How banks compete in the digital world has changed forever. Paritosh Gambhir elaborates on the growing market acceptance of cryptoassets, the rapid advancement of cryptocurrency technology, and the burgeoning participation of financial institutions in the this market.

Is it time for banks to get ready for virtual assets? Recently, His Highness Sheikh Mohammed bin Rashid Al Maktoum, Vice President and Prime Minister of UAE and Ruler of Dubai, approved a first-of-its-kind law to regulate virtual assets in Dubai. An independent authority has also been established to oversee the regulation, licensing and governance of virtual assets, nonfungible tokens (NFTs), and cryptocurrency. The authority’s main responsibilities include regulating the issuance and release of virtual assets and NFTs, licensing, and protecting personal data, among others. Banks must ask themselves whether they are well prepared for this innovative regulatory release.

Institutional cryptoasset adoption is driving innovation in core banking products and services across custody, brokerage, trade clearing, settlement, payments, lending, and more. At the same time, a new operational infrastructure for banking is emerging, which has set the foundation for resilience and growth in a fast-changing industry. 

In fact, the global crypto market cap has reached USD 2.03 trillion14 — almost 18% the market capitalization of gold.15As of 6 January 2022, the total crypto market volume over the last 24 hours was USD 137 billion. Forbes identified the “cryptofication of banks” as one of the top five FinTech trends of 2022, due to increased demand, supply, and indeed banks’ fear of missing out. It commented: “For banks, crypto will be to 2022 what social media was to 2015.”16

Crypto products and services have demonstrated tremendous growth potential in the banking sector. There are multiple areas of opportunity for traditional banks, FinTechs, and digital native banks to deliver solutions for storing, moving, and using cryptoassets easily and securely. Three banking segments – prime brokerage; yield generation via lending, borrowing and staking; and payments – stand out for their profit potential.

  • Prime brokerage services

Custody – the management of assets and the underlying cryptographic keys that cryptoasset owners use to execute transactions – allows banks to add additional operations and services to their portfolio, including cash management, securities lending, leveraged trade execution, and other white-glove support.

  • Yield generation: crypto lending, borrowing and staking

The demand cycle for crypto borrowing and lending has risen dramatically across the full spectrum of crypto-market participants. This demand cycle is reflected in the dramatic growth of user adoption of centralized lending platform organizations. In both centralized and decentralized crypto-borrowing and lending models, users can deposit their cryptoassets to generate yield. Yield generation has proven to be critical value-adding service layer for participants who have taken investment positions with long horizons.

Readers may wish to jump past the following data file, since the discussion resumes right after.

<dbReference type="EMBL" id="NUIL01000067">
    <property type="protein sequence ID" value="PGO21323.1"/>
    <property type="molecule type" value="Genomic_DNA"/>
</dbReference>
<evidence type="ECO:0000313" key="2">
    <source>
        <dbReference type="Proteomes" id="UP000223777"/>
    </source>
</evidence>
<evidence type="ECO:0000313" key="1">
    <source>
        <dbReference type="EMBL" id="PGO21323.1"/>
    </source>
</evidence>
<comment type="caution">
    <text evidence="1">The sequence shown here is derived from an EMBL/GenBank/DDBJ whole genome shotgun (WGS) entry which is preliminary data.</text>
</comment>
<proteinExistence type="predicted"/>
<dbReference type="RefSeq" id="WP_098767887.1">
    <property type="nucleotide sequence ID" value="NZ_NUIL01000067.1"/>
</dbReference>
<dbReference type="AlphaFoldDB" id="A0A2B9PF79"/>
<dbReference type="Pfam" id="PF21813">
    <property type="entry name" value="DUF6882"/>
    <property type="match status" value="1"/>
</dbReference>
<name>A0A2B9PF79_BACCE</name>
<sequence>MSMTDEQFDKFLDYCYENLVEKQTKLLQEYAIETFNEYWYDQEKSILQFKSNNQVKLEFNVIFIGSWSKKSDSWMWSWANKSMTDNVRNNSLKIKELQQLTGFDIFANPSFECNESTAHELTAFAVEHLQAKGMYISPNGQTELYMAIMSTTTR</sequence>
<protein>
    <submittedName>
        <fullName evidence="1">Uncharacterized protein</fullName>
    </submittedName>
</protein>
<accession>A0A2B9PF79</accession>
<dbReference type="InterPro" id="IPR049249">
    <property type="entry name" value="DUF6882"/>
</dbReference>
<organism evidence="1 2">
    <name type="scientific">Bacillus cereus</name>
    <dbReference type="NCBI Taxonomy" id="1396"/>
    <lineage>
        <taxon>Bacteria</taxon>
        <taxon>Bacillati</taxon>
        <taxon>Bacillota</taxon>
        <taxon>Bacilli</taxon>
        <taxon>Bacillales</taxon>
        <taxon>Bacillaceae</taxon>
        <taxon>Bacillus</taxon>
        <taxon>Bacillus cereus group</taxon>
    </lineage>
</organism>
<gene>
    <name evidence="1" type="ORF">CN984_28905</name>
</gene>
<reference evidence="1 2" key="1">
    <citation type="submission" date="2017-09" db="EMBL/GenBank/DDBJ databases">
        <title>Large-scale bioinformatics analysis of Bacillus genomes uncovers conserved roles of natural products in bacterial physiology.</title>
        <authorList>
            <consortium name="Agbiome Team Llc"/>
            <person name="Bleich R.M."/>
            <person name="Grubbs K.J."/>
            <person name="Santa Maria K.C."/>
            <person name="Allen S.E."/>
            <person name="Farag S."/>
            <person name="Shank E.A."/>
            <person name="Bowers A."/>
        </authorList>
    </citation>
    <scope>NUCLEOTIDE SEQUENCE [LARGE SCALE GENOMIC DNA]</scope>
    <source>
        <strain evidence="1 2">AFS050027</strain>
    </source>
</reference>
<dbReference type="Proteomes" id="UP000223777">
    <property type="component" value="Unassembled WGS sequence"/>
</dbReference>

• Payments

Around the world, digital payments are exploding in the business-to-business and business-to-consumer arena. Across these models, there has been an acute focus on cross-border payments to realize efficiencies in cost and settlement provided by stablecoins. Mobile payment apps have exploded in popularity, especially since social distancing has restricted the use of physical cash to some extent.

Key challenges

  • Compliance with regulatory obligations: A patchwork of regulations has emerged and continues to evolve. Maintaining compliance with laws and regulations related to an array of financial crimes is already a major challenge.
  • Fork management and governance: Forks occur when a single crypto blockchain breaks into two separate chains. They have a significant impact on crypto businesses.
  • KYC and cryptoasset provenance: Crypto owners are identified not by names or account numbers but by cryptographic addresses that can be created at any time, by anyone, anywhere – this presents a unique challenge to KYC programs.
  • Securing cryptoassets: Given the potentially high value of cryptoassets and the natively digital nature, crypto businesses and their customers are prime targets for cyber criminals.
  • Accounting and financial reporting: Cryptoassets challenge traditional financial reporting boundaries. The accounting for these assets is an emerging area, with limited industry guidance.